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Every time you see the news there is another story of a person’s or company’s reputation at risk–or worse. The growing risk from a tarnished reputation undermining the value of a brand is an alarming trend with implications for widespread, severe damage in business and politics.  To really appreciate the gravity of this emerging trend, it is important to fully understand branding. A brand is much more than just a name. It is something (e.g. a product, service, company, government institution, person, country, etc.) that essentially constitutes a promise of relevant benefits and value to an audience, which will ideally instill trust and an emotional bonding with its stakeholders.  It is a set of credentials with an expectation of performance. Perceptions of credibility, integrity and trust are critical. Similarly, a reputation is an accumulation of actual experiences and feelings for a brand, pro and con, that will shape these perceptions over time. Today a reputation can be transformed and more quickly shared due to social media. And this makes the brand reputation risks more precarious and explosive than ever.

In marketing it is essential to remain focused on the basic ingredients that sustain the success and viability of a brand, including nurturing a reputation that reinforces the brand’s underlying, promised benefits – how its message or impression is perceived, is it authentic and credible, whether it cultivates trust, does it positively and emotionally engage people, and ultimately can it motivate behavior.   Anything that contradicts or threatens a brand reputation can be an enormous risk that can lead to alienating customers, financial problems, negative investor recommendations, employee resentment, etc.

In today’s divisive, partisan world, it can be difficult to consistently apply these criteria for maintaining a relevant, sustainable brand.  Many politicians seem to be over zealous when taking a stand on an issue, which further exacerbates this partisan climate. Each one is a brand with a promise that ideally should engage and inspire credibility and trust among its constituents. However, the government is continually perceived as the least trusted institution, according to recent Edelman Trust Monitor reports. Similarly, such brand vulnerabilities and threats are becoming more ubiquitous and serious in business too.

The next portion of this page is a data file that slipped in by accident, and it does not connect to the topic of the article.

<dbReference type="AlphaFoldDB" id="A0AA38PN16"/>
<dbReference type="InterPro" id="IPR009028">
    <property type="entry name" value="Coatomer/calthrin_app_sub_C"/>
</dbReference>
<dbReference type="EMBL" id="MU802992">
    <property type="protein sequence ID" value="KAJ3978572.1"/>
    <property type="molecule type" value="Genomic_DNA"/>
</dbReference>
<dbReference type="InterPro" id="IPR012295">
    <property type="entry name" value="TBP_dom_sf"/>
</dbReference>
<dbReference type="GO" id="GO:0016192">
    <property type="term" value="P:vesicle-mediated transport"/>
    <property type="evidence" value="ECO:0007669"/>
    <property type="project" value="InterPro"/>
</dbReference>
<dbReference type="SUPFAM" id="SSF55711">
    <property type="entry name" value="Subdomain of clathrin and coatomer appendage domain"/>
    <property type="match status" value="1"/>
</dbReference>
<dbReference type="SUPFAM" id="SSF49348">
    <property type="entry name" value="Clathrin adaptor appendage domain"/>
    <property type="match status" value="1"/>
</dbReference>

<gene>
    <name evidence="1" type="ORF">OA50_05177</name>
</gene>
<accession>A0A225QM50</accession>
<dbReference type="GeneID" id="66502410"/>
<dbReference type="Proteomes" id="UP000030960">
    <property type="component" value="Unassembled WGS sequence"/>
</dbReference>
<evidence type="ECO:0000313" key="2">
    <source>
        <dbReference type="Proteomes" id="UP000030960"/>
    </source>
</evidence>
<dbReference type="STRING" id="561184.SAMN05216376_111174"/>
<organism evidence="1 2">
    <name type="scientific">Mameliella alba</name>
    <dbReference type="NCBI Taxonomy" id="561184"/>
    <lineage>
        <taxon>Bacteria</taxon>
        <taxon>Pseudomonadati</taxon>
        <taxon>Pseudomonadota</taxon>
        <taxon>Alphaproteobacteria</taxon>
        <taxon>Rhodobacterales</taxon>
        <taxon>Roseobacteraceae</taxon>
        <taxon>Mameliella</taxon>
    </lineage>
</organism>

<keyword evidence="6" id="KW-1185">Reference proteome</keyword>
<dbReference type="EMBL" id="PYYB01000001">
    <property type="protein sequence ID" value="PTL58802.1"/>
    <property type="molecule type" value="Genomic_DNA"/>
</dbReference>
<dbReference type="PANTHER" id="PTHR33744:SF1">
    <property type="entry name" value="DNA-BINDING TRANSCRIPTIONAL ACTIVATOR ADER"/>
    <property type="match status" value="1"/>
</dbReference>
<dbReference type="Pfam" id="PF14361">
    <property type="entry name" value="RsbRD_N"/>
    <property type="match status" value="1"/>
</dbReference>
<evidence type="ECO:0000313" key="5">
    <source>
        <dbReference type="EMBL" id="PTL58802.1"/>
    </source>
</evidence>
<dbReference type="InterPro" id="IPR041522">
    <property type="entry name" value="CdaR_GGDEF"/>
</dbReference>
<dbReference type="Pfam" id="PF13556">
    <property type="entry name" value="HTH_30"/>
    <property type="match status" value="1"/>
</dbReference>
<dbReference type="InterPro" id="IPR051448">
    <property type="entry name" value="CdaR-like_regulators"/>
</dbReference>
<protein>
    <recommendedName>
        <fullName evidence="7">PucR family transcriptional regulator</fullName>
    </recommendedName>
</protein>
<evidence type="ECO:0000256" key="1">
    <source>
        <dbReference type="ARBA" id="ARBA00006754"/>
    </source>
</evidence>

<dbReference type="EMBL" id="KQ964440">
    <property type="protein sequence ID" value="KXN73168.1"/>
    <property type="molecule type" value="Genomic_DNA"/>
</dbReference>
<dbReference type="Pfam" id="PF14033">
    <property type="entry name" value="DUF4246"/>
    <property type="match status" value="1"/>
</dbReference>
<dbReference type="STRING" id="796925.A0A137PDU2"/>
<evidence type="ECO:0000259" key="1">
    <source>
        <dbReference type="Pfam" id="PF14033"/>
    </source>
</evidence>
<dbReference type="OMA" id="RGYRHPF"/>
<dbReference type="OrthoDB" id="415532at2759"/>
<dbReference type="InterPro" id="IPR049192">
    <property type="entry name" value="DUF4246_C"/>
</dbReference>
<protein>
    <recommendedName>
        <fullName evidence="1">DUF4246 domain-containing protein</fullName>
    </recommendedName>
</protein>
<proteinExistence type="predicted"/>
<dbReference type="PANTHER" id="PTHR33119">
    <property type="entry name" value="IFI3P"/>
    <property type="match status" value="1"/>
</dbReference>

With social media driving, even amplifying the interactive discussion of brands of all types, it is not surprising that Aon, a leading insurance company, found that “damage to brand and reputation” was the top-ranked risk in their annual Global Risk Management survey of almost 2,000 executives around the world in 2017.  This was the second year in a row where “brand and reputation” was rated the number one risk, with “political risk/uncertainties” entering the top ten for the first time.

  1. Damage to reputation/brand
  2. Economic slowdown/slow economy
  3. Increasing competition
  4. Regulatory /legislative changes
  5. Cybercrime/hacking/viruses/malicious codes
  6. Failure to innovate/meet customer needs
  7. Failure to attract or retain top talent
  8. Business interruption
  9. Political risk/uncertainties
  10. Third party liability

While the risks to brand reputation have never been higher, the role of brands as potential advocates for a better society has become more important in the eyes of consumers around the world, according to the latest 2018 Edelman Earned Brand study.  Nearly two-thirds (64%) of consumers make a purchase decision (including boycotts) based on the brand’s stand on social issues, up from 51% in 2017. Millennials remain the most active supporters of these social issues (69%), but the biggest surprise was the significant rise in support from the 55+ contingent, +16 points versus 2017.

Both trends, the pervasive increase of brand reputational risks and the growing importance of brand support for social issues, clearly indicate that companies must be better prepared to minimize their brand vulnerabilities and also be more proactive for taking a stand on relevant social issues, especially where their values are aligned and they can build trust.


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Jay Gronlund

About Jay Gronlund

Jay Gronlund is President, founder of The Pathfinder Group, a business development firm specializing in emotional branding, ideation facilitation and international expansion. His background has focused mainly on marketing and new product development with executive positions at reputable companies in the US and abroad – Richardson Vicks/P&G, Church & Dwight, Seagram and Newsweek. Jay has also been teaching a branding course at NYU since 1999 and recently wrote a book on the “Basics of Branding”, published by Business Expert Press. Jay has a BA from Colby College and MBA from Tuck at Dartmouth.

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